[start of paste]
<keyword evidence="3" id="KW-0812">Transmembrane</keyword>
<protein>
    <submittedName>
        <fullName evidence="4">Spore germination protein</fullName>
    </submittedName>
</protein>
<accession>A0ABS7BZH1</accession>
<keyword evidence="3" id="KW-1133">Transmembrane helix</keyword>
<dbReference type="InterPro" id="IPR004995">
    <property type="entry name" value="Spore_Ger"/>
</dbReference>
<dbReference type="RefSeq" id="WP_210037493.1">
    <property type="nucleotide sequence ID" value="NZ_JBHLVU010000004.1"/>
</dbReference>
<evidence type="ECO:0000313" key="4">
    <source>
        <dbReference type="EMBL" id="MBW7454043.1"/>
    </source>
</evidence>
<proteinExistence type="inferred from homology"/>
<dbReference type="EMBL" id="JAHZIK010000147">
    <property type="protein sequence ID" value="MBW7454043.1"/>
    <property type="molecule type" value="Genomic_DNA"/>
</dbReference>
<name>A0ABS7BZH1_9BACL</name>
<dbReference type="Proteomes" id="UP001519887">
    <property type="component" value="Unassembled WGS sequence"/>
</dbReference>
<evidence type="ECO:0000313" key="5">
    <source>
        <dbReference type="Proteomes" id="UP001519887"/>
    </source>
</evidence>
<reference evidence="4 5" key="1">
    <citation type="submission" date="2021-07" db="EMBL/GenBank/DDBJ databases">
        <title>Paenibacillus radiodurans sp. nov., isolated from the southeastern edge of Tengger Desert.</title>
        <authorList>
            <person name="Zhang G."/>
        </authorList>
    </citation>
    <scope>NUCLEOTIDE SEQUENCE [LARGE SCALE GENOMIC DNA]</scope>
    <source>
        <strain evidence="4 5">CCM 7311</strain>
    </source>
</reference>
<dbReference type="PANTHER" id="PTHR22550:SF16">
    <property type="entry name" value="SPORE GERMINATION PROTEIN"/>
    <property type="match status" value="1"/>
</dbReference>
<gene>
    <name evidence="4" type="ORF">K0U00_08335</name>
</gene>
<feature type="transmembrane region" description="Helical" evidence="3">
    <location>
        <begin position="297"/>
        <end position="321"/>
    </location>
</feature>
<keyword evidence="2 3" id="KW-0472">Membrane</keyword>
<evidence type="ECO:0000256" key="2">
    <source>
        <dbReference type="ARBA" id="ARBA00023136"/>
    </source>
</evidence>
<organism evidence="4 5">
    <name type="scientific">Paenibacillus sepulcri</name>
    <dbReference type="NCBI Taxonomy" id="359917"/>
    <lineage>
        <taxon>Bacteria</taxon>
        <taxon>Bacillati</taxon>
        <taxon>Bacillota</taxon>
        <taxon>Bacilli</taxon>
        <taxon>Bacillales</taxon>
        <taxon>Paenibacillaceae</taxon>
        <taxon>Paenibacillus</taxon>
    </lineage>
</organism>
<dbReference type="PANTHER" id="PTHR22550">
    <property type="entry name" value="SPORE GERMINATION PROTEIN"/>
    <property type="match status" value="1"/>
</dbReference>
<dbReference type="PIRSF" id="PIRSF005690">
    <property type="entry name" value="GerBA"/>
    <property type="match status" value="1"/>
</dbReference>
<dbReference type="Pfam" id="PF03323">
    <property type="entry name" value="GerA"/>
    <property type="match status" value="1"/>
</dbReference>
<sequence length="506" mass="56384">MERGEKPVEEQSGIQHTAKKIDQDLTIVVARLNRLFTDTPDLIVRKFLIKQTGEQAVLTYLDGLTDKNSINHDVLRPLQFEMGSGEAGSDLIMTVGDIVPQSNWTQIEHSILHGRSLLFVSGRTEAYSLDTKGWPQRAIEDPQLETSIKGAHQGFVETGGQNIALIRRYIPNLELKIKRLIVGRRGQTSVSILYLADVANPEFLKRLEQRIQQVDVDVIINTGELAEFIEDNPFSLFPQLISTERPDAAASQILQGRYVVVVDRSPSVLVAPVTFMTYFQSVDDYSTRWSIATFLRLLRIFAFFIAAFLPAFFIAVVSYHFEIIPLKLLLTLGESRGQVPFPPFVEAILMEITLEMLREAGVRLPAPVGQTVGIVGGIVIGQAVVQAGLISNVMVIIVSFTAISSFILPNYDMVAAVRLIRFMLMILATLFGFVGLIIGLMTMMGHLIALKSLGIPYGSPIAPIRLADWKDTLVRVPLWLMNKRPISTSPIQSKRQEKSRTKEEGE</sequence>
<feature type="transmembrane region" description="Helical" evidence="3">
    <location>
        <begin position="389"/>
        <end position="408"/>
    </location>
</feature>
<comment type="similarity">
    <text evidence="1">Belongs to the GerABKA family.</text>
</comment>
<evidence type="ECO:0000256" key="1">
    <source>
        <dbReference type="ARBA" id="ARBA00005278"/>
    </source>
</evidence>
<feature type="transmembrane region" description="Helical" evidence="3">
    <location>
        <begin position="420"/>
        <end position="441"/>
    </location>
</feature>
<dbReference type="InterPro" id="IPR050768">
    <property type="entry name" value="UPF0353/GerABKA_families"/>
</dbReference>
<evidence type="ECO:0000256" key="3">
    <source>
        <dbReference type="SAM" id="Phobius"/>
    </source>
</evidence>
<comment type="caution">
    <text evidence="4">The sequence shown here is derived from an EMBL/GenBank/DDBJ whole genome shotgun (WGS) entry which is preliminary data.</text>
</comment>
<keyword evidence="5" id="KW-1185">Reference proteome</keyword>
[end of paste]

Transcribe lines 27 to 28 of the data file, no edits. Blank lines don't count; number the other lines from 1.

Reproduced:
    <property type="component" value="Unassembled WGS sequence"/>
</dbReference>